Ask Amma

Crying for no reason

In Why on 11 August 2012 at 8:00 pm

My baby is crying, yelling without any reasons and wants me to play with her all day round.  Can’t do anything!  Help!

– Ma of an 18-month-old in Kolkata
from 
La Leche League Pan-India: Breastfeeding Resource


Times when my daughter was crying or yelling “without any reason,” I thought back and tried to put myself in her shoes.  More often than not, the reason became apparent.  Maybe she had asked for something in a quiet voice but no one listened.  Maybe the day had been rushed.  I had a checklist I would use when in doubt: “Are you well-rested, well-fed, well-read, and well-hugged?”  It became a kind of calming routine that allowed us to troubleshoot.  Sometimes we used “well-worked”  or “well-played.”  You can substitute anything you enjoy doing together like “well-danced” or “well-bathed” or even “well-turned upside down.”  Even now, sometimes she herself comes and tell me, after observing her own anger or frustration, “I am not well-fed.” or “I am not well-hugged.”   There will also be times when we don’t know the reason – this happens to adults too.  You may not be able to make your child’s tears go away, but you can offer a shoulder.

Maybe, like you, she too is thinking, “Can’t do anything!  Help!”  My first thought when looking at the two pieces of the puzzle – her desire for more play and your need to do other things, is – involve her in the things you do.  At 18 months, my daughter was never happier than when at work.  She could water plants, dig in the garden, wash and dry clothes, rinse, dry and put away dishes, sweep and mop floors, dust tables, pour dal into jars (one of her top jobs), sort fruits and vegetables and wash them if needed (and even if not needed.)  Before cooking I would often give her a vessel with rice or dal and ask her to wash and mix it.  She would do this for a while and then I would cook it.  My memory is hazy with the ages, but “helping” make chapatis was also a favourite chore of hers, and by age 3 her creations were edible.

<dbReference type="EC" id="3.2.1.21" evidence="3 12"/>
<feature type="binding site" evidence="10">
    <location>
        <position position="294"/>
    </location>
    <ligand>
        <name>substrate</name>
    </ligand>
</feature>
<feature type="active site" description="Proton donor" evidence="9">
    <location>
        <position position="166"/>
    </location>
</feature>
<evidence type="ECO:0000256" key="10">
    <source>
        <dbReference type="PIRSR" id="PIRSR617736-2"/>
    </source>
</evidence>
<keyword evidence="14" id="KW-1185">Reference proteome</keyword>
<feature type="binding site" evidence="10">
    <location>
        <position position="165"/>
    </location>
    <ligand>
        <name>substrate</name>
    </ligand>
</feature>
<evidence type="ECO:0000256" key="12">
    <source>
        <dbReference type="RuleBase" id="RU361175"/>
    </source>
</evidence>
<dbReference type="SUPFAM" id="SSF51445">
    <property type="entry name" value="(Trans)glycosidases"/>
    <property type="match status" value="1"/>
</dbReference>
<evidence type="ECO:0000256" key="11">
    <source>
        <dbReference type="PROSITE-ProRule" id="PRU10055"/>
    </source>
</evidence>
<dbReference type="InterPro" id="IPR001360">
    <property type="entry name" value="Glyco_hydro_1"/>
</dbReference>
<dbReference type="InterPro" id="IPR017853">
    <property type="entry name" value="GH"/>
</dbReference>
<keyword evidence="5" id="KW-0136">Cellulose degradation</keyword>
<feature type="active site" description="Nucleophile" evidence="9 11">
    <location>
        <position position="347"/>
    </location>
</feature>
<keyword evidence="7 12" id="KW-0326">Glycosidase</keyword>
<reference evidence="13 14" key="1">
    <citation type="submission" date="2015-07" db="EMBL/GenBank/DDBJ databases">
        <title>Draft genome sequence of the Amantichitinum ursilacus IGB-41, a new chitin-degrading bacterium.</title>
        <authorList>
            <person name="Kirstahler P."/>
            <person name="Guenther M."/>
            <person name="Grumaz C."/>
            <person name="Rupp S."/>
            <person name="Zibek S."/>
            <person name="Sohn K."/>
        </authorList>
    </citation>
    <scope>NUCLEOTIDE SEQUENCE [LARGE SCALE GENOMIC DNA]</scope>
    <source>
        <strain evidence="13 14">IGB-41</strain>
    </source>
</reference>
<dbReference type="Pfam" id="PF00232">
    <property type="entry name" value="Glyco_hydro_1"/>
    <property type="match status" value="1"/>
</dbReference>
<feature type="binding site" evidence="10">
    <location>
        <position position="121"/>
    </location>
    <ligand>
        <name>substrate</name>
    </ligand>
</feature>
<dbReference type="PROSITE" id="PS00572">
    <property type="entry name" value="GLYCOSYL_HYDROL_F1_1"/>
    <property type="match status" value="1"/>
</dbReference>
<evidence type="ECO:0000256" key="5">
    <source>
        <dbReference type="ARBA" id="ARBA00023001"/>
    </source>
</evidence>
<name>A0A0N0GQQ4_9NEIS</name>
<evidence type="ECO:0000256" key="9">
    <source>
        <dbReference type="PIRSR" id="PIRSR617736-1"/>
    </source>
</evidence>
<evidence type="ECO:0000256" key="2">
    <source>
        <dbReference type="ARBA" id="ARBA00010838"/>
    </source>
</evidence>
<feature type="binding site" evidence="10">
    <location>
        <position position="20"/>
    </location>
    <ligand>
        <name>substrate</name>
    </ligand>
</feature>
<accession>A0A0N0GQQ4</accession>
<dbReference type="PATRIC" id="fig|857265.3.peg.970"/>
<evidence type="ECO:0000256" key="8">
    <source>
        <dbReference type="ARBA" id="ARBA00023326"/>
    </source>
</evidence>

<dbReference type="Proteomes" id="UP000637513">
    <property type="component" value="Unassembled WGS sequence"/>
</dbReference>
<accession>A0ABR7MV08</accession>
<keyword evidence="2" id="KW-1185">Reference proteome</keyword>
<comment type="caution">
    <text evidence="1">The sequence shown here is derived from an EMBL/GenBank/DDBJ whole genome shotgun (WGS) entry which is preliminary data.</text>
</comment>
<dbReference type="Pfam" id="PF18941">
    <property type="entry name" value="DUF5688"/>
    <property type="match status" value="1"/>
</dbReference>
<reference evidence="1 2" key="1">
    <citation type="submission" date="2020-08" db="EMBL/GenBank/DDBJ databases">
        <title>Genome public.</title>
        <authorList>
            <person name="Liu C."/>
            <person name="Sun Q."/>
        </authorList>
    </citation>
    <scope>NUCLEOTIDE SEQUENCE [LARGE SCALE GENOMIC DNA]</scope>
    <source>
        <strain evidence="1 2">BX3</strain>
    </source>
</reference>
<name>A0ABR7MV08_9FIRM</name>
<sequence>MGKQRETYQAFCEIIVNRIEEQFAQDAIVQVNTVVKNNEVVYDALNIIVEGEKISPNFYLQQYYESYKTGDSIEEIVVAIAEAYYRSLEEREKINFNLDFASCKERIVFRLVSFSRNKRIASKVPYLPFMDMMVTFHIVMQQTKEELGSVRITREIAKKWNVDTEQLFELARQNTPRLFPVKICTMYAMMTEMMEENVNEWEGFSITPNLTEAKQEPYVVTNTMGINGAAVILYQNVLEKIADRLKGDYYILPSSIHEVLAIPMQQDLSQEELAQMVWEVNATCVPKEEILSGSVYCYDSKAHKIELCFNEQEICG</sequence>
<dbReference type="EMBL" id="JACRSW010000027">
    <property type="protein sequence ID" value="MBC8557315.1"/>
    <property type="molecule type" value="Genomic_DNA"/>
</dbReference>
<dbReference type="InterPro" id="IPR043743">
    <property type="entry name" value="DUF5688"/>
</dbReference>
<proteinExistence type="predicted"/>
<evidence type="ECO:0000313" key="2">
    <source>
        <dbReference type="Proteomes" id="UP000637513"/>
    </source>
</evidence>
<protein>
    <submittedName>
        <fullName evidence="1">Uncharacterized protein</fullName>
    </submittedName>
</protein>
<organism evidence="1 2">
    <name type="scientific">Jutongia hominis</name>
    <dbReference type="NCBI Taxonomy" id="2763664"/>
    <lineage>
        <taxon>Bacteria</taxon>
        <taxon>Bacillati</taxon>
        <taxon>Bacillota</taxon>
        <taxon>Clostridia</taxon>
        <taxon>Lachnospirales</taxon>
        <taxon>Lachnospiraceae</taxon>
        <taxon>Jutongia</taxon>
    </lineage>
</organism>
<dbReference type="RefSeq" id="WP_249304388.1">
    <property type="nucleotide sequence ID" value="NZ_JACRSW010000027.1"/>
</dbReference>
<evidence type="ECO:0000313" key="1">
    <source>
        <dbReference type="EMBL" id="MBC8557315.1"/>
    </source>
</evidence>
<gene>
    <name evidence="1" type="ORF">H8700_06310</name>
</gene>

Letting her help will slow down the pace of your work, but it will meet her (and your!) need for play, which to her is not different from work.  The work is not only “your” work.  It is her work too.  As kids become verbal, these times of shared work become the setting for very interesting conversations as well.  If we think back to earlier times, or visit our rural cousins, we find that children enjoy the company of all ages, throughout the day.  They naturally take part in a range of activities, sometimes in the lead, sometimes in the background.  It can be difficult to provide such diversity of company or of activity in modern urban settings, but we can acknowledge that we are missing something important.  With a bit of creativity and if possible, help from extended family or neighbours, we can try to make up for it.

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  1. […] well-run-around … and also go through this checklist aloud with her, as mentioned in Crying for no Reason. I will add more, but meanwhile quote Alfie Kohn: “So, what are we supposed to do when […]

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